Steven’s been working toward a special law program, but when he gets accepted, he realizes that he wouldn’t be able to balance it with marriage and the part-time job he’ll need to get to support himself and Cara. He lies and tells his parents he didn’t get accepted, but Jessica finds the acceptance letter and tells Elizabeth he lied. Jessica realizes that Steven and Cara getting married is a bad, bad idea, and it’s time to convince them of that. She has Cara take a babysitting job with difficult kids to show her how unprepared she is to have her own family, and drives home how much she’d be giving up to get married. It doesn’t work, though, and Steven and Cara head to Nevada.

The twins finally decide it’s time to tell Ned and Alice what Steven’s doing. The four of them and Mrs. Walker head for Nevada to stop the wedding. It turns out that Jessica’s machinations have actually gotten to Cara, and when it’s time to say “I do,” Cara says she doesn’t. Steven’s ticked until Cara gives Elizabeth a message to give to him, saying that she still loves him. Steven dusts off the rushing-to-the-airport-to-stop-her-from-leaving cliché so he can say goodbye to Cara. Who I will miss, because she’s the only one of Jessica’s friends who’s semi-normal.

Thoughts: If this book had been written today, Steven and Cara’s issues would be pretty nonexistent. They’d be able to communicate via text messages, the Internet, and Skype. I mean, they would obviously end up breaking up anyway, but at least they could drag out the inevitable.

Reason #137 why Jessica can’t be trusted with secrets: Elizabeth asks what gossip she’s hiding, and Jessica replies, “There isn’t any! And it doesn’t have anything to do with Steven, either!”

Elizabeth finds out about the engagement because a woman from a jewelry store calls and says she needs to talk to Steven about his wedding rings. How does she know Elizabeth isn’t Steven’s fiancée and she didn’t just ruin a huge surprise? And why is she calling the Wakefields’ house anyway? He doesn’t live there.

“Steven’s expression was neutral, masklike.” Yes. He’s a robot.

At Cara’s bridal shower, Jessica gives her Barefoot in the Park. Because we all know how 16-year-olds love Neil Simon.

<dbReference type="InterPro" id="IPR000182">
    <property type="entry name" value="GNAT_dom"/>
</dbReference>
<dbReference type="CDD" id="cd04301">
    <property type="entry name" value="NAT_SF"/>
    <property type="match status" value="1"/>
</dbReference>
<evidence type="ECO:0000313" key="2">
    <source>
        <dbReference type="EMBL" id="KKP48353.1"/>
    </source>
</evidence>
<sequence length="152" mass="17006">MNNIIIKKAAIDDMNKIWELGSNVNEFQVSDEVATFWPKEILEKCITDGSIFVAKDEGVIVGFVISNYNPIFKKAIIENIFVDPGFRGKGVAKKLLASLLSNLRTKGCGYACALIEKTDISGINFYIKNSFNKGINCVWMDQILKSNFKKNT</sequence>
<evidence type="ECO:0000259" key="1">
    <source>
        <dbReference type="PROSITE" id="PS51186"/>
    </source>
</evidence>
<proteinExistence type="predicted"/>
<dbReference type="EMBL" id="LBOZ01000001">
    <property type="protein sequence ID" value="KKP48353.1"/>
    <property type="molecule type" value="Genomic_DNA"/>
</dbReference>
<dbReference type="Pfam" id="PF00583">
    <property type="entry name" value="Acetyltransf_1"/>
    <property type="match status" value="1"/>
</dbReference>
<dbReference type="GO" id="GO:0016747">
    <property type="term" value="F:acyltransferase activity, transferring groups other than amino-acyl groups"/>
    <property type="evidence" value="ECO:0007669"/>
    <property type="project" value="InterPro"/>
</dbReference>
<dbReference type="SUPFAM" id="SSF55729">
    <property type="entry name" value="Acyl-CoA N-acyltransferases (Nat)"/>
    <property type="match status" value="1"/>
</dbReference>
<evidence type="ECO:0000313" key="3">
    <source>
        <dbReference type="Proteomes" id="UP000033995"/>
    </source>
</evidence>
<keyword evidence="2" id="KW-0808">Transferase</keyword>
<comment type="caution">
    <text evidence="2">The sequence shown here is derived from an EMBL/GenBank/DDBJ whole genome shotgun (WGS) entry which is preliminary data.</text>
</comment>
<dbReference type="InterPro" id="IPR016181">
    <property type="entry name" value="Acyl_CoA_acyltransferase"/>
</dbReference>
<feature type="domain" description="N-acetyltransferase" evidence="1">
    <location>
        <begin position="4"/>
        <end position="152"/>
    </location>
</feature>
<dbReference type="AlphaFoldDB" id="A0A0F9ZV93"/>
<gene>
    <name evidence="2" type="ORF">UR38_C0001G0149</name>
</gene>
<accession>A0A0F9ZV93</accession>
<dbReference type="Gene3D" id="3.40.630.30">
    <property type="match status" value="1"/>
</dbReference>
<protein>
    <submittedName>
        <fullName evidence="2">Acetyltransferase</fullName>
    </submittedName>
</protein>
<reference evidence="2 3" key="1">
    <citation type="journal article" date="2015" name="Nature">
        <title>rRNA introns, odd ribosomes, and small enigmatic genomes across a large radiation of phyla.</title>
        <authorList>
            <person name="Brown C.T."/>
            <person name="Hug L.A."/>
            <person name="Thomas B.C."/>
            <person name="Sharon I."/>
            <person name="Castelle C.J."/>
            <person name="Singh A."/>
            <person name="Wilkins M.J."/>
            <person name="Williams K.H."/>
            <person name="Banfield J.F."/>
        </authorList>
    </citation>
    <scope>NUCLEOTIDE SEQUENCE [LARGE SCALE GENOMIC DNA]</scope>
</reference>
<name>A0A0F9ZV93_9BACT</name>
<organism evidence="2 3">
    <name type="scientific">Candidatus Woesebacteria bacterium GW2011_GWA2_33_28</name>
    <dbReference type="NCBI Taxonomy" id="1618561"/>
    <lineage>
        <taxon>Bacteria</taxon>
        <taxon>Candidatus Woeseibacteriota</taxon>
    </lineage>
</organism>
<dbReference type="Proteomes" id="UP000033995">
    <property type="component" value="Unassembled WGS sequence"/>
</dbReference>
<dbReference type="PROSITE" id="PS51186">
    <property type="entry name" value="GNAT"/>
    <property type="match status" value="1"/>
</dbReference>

The ghostwriter says straight out that Steven and Cara haven’t slept together. Of course not – who is she, Annie Whitman?

Cara’s father gets engaged before he even tells Cara he’s dating someone. Wow, he sucks. And her mother isn’t any better of a parent, letting Cara go off alone with Steven on what she thinks is a ski trip.

I love how Todd tries to get Elizabeth to calm down about the elopement: Basically, “Eh, it’s not going to work out. Your family can go to Steven’s next wedding.”

January 25, 2011

BSC #67, Dawn’s Big Move: Leave Already

Posted in books tagged , , , at 10:22 pm by Jenn

Why isn't Dawn's hair ever waist-length and white-blond on the covers?

Summary: Dawn decides that she wants to move back to California and spend six months on each coast. Everyone makes it happen, because they’re totally sick of her and want her to leave Stoneybrook. (Okay, I may be projecting.) At the last minute, she changes her mind and decides to stay in Connecticut, but then realizes she really does want to go to California. So she does. Yay!

The B plot is about a big athletic competition called Run for Your Money, which apparently is raising money for something, though it’s not clear how. Some of the BSC girls and their families compete, and then the girls compete as a team. Their sitting charges are way too into it.

Thoughts: She’s gone! For now. The big excitement will come in #88, when she leaves for good.

Why do Sharon and Richard ring the doorbell of their own house?

Kristy complains that Dawn leaving will hurt the club. Kristy, can’t you just be glad that she’s about to be out of your life for six months?

Why would you hire the Papadakises hire Kristy to babysit at a family party? Why do you have family except to watch your kids? (Speaking as a non-parent with six nieces and nephews.)